10/31/2010. Remarks by Johan Visschedijk: "Tachikawa Hikoki K.K. (Tachikawa Aeroplane Co. Ltd.) was founded in 1924 and delivered its first complete aircraft but remained comparatively small until 1941 when the area of the Tachikawa plant increased almost thirteen-fold. New plants at Okayama, in southern Honshu, and Kofu were added in 1942 and 1944 respectively. Tachikawa produced approximately 9 per cent of all Japanese aircraft during the war. Major combat types included the Ki-43 fighter and Ki-36 direct co-operation aircraft but Tachikawa was also a major producer of trainers (Ki-9, Ki-17, Ki-54 and Ki-55) and transports (Ki-34 and Lockheed-designed Type LO).
Although first conceived as early as 1939, the Tachikawa Ki-74 had not been placed in full production when the Pacific War ended. During those six years its intended role had been changed from that of long-range reconnaissance to that of long-range stratospheric bombing. Under the guidance of Dr. Kimura, the Ki-74 was originally designed in the spring of 1939 to meet the requirements of a specification issued by the Koku Hombu (Air Headquarters) and calling for a long-range reconnaissance aircraft capable of operating west of Lake Baikal from Manchurian bases.
Of all-metal construction the aircraft was to have a range of 3,107 mls (5,000 km) at a cruising speed of at least 280 mph (450 kmh). To meet these performance requirements, Dr Kimura proposed using a pair of 2,400 hp Mitsubishi Ha-214M eighteen-cylinder double-row air-cooled radial engines driving six-blade propellers and fitting a pressure cabin. However, pending development of the pressure cabin system tested on the Tachikawa SS-1 and Ki-77, the project was temporarily suspended.
Late in 1941 the project was revived as a long-range high-altitude bomber-reconnaissance aircraft capable of bombing the US mainland. To fit the aircraft for its new role, Tachikawa added bombing equipment, self-sealing fuel tanks and armor to the original design and decided to replace the Ha-214M engines with a pair of similar 2,200 hp Mitsubishi Ha-211-I radials. The design of the aircraft was approved by the Koku Hombu in September 1942 and construction of three prototypes was authorized.
The first prototype, completed in March 1944, was followed by two externally identical aircraft which were powered by 2,200 hp turbo-supercharged Ha-211-I Ru radials. However, during the flight trial program both versions of the Mitsubishi Ha-211 suffered from teething troubles and it was decided to replace them on the pre-production aircraft with the similar but more reliable turbo-supercharged 2,000 hp Mitsubishi Ha-104 Ru.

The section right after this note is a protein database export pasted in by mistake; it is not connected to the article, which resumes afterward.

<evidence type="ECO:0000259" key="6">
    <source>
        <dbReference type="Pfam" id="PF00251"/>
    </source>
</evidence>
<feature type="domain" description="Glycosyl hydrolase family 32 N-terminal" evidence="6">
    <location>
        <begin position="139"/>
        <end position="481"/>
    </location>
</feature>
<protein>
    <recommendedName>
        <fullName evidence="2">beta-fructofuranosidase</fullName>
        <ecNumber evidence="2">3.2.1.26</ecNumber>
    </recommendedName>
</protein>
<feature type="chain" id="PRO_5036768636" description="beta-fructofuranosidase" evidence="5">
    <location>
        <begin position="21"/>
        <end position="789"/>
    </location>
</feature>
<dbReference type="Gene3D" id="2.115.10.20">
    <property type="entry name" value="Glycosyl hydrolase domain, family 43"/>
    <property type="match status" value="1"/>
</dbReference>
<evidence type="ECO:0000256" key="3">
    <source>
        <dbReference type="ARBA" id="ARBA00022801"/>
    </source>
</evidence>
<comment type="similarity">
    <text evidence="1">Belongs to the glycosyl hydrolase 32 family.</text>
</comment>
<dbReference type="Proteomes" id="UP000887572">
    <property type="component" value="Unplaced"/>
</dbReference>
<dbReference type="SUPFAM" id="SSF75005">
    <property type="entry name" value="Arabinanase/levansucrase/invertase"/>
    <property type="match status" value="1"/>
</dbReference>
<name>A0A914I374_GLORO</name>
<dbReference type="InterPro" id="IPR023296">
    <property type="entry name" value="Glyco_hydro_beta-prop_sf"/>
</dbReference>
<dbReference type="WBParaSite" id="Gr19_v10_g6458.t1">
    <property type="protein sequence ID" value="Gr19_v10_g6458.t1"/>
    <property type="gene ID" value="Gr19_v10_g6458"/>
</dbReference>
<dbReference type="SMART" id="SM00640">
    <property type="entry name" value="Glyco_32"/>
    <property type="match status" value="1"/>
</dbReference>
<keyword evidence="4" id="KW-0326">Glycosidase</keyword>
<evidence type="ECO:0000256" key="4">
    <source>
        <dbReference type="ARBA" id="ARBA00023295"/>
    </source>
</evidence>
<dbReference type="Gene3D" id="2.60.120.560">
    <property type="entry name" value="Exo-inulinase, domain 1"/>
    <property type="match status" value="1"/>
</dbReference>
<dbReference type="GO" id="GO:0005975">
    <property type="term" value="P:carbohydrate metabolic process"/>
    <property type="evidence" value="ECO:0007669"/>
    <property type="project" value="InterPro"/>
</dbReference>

Thirteen Ha-104 Ru powered pre-production aircraft were built and were still undergoing tests when the war ended. All five crew members were seated in a pressure cabin in the forward fuselage, and the aircraft was armed with a single remotely-controlled 0.50 in (12.7 mm) Type 1 (Ho-103) machinegun in the tail and carried a bomb-load of 2,205 lb (1,000 kg). Plans were made to use the Ki-74s in bombing attacks against the B-29 bases on Saipan as soon as sufficient aircraft were available, but the Japanese surrender terminated the project.
Although the Ki-74 was never encountered during the war, the Allies were aware of its development, but thinking at first that it was a 'super-range, high-speed fighter' intended for long-range escort duty they accordingly assigned to it a male name: "Pat"; when the true role of the aircraft was discovered the code name was changed to "Patsy".
The fourth pre-production aircraft (Ki-74 c/n 7) was modified in 1944 to undertake non-stop flights between Japan and Germany, but the Third Reich capitulated before the first of these flights could be made. Other developments included a pure bomber version, the Ki-74-II, with a bomb-load increased to 4,410 lb (2,000 kg), and a transport version, but both these projects were abandoned before completion."